Symphony No. 3: German organist Hartmut Siebmanns, Kantor at the Stadtkirche in Pößneck, Germany, commissioned this work in honor of the 500th anniversary of the Protestant Reformation. Gawthrop based each of the symphony’s four movements upon a German Protestant hymn tune. The symphony portrays effectively Gawthrop’s well-­honed com­po­si­tion­al techniques, which are represented by majesty, humor, timelessness, and incessant drive.

The first movement, Intrada, opens majestically with bold, fanfare-­like chords. The composition’s formal elements are presented in rondo form, where the opening fanfare-like statement and chorale Nun komm, der Heiden Heiland (Savior of the Nations, Come) alternate with a trumpet tune and a fugue exposition.
Gawthrop’s cheeky setting of the chorale Wachet auf, ruft uns die Stimme (Wake, Awake, for Night Is Flying) recalls the influence of cowboy tunes and the music of Leroy Anderson in Capriccio, the symphony’s second movement. Largo, the following movement, evokes the sense of timelessness associated with the music of Maurice Duruflé. The opening measure of the chorale melody, Aus tiefer Not schrei ich zu dir (Out of the Depths I Cry to Thee), and its subsequent variations, are featured on a solo flute stop. The chorale melody itself is harmonized lushly on the organ’s string and celeste stops.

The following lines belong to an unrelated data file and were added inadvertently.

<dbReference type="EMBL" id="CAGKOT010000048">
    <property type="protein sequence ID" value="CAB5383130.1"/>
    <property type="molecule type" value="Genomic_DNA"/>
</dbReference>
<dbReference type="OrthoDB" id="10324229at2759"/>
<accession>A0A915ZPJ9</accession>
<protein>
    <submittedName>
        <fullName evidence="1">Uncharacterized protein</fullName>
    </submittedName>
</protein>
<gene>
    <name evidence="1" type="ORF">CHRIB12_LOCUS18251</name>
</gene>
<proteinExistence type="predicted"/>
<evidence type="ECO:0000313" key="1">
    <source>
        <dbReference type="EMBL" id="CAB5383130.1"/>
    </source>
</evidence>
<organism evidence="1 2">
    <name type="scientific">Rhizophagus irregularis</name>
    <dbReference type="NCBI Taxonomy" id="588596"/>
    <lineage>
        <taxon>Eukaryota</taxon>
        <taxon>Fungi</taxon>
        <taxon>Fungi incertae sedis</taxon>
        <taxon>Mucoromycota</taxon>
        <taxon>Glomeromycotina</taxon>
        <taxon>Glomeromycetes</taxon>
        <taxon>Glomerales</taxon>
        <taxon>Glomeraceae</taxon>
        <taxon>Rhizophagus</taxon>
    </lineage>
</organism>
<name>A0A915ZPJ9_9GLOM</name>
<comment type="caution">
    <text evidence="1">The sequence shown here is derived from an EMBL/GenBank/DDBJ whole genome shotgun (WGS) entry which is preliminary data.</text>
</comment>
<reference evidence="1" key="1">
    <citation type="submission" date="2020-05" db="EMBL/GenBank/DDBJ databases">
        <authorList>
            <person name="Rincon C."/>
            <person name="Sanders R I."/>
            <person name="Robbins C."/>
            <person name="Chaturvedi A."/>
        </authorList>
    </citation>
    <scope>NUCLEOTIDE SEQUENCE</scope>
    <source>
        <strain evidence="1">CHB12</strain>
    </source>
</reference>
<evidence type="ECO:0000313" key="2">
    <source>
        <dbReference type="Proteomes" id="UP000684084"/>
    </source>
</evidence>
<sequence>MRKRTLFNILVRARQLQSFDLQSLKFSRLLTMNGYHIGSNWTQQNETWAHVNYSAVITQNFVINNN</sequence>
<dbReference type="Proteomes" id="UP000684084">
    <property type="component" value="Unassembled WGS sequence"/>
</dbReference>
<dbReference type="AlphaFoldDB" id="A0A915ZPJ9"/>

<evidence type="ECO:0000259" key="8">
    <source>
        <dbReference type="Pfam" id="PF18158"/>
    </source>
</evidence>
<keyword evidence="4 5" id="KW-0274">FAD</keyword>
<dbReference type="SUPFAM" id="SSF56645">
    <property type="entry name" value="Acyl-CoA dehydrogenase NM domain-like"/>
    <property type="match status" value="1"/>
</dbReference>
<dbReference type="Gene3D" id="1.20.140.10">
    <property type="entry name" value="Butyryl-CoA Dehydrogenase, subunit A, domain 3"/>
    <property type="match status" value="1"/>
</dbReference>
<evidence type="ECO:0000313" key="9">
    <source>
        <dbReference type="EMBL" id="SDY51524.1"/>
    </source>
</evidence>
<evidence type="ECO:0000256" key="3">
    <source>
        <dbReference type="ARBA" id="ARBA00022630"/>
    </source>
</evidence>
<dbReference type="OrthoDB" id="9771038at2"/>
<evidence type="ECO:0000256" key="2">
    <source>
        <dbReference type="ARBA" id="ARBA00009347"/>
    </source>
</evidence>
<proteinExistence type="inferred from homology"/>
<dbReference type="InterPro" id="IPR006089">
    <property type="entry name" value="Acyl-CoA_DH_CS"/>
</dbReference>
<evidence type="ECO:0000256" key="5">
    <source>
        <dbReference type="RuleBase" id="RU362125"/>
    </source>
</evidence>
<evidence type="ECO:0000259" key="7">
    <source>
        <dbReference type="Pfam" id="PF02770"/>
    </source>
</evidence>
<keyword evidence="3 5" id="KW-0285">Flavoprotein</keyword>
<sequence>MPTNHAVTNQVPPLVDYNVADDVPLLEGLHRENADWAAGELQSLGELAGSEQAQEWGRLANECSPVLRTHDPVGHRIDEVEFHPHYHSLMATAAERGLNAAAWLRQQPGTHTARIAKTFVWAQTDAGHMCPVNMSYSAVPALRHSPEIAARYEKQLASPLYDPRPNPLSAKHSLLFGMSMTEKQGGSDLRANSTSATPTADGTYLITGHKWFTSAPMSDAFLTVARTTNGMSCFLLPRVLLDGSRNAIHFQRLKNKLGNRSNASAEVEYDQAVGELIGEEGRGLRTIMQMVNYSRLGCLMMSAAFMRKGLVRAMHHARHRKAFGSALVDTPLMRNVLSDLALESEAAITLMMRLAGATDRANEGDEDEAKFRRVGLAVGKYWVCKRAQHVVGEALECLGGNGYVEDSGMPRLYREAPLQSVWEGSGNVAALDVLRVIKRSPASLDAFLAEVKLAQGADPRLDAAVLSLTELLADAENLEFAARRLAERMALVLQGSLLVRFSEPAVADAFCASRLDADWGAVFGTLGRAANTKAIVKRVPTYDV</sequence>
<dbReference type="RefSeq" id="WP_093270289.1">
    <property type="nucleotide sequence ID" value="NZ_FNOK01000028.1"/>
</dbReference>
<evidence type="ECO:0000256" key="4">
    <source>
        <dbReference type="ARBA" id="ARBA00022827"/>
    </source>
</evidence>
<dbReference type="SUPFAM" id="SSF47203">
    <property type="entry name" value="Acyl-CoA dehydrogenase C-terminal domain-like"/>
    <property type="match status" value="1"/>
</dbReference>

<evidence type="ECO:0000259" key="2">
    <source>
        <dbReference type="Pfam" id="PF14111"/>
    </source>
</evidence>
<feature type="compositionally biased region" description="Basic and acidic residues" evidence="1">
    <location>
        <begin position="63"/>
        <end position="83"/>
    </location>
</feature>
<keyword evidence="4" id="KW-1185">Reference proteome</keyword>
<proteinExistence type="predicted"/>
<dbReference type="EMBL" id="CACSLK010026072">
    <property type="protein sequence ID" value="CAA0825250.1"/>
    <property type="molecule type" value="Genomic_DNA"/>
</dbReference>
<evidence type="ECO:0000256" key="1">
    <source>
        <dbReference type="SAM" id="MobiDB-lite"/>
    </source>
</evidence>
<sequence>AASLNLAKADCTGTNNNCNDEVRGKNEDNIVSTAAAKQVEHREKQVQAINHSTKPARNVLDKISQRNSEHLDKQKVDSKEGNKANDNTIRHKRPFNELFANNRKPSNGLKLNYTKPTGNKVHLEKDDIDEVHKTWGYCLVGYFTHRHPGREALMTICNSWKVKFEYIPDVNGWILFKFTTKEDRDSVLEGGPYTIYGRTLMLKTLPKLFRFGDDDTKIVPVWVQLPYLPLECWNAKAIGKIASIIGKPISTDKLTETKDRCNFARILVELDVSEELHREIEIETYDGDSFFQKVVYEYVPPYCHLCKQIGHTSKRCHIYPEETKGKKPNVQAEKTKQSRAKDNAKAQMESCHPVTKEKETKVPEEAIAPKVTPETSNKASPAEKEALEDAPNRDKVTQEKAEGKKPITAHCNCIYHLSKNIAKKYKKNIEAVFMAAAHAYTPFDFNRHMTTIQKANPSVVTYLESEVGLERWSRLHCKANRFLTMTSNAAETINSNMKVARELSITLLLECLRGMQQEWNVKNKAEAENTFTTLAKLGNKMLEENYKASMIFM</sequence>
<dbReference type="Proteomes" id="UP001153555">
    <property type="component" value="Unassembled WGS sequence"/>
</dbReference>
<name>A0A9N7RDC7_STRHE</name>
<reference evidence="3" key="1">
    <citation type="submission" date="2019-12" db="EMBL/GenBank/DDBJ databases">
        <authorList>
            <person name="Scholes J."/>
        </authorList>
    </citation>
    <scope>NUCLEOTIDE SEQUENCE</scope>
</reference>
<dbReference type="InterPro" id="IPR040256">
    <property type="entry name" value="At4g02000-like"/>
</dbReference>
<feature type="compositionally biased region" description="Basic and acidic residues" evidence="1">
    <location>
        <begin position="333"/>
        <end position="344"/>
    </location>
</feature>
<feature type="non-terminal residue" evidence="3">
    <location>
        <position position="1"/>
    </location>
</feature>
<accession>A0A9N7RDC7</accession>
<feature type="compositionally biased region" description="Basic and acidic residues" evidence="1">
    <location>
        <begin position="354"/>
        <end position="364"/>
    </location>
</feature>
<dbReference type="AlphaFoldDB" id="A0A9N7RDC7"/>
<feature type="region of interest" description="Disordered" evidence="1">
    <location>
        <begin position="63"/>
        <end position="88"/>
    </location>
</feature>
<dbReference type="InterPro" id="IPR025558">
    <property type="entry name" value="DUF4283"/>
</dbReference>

The famous chorale melody Ein feste Burg ist unser Gott (A Mighty Fortress Is Our God) is stated boldly and unequivocally in Finale, the symphony’s final movement. The incessant drive and throbbing rhythm reflect the hymn’s text, which states that God, our Bulwark and Helper, will never fail us.

David Pickering
Active recitalist, recording artist, scholar and author, David Pickering is Associate Professor of Music and Chair of the Keyboard Division at Kansas State University. His career as a performer has carried him across the United States as well as to Austria, Canada, England, and Finland, appearing in such cities as Arlington (Texas), Atlanta, Austin, Chicago, Colorado Springs, Dallas, Kansas City, Las Vegas, London (England), New York City, Omaha, St. Louis, Salt Lake City, San Antonio, San Francisco, Vienna (Austria), Wash­ington, DC, and Wichita. His performances have also been broadcast nationally on American Public Radio’s Pipedreams, Iowa Public Radio, as well as Organlive.com.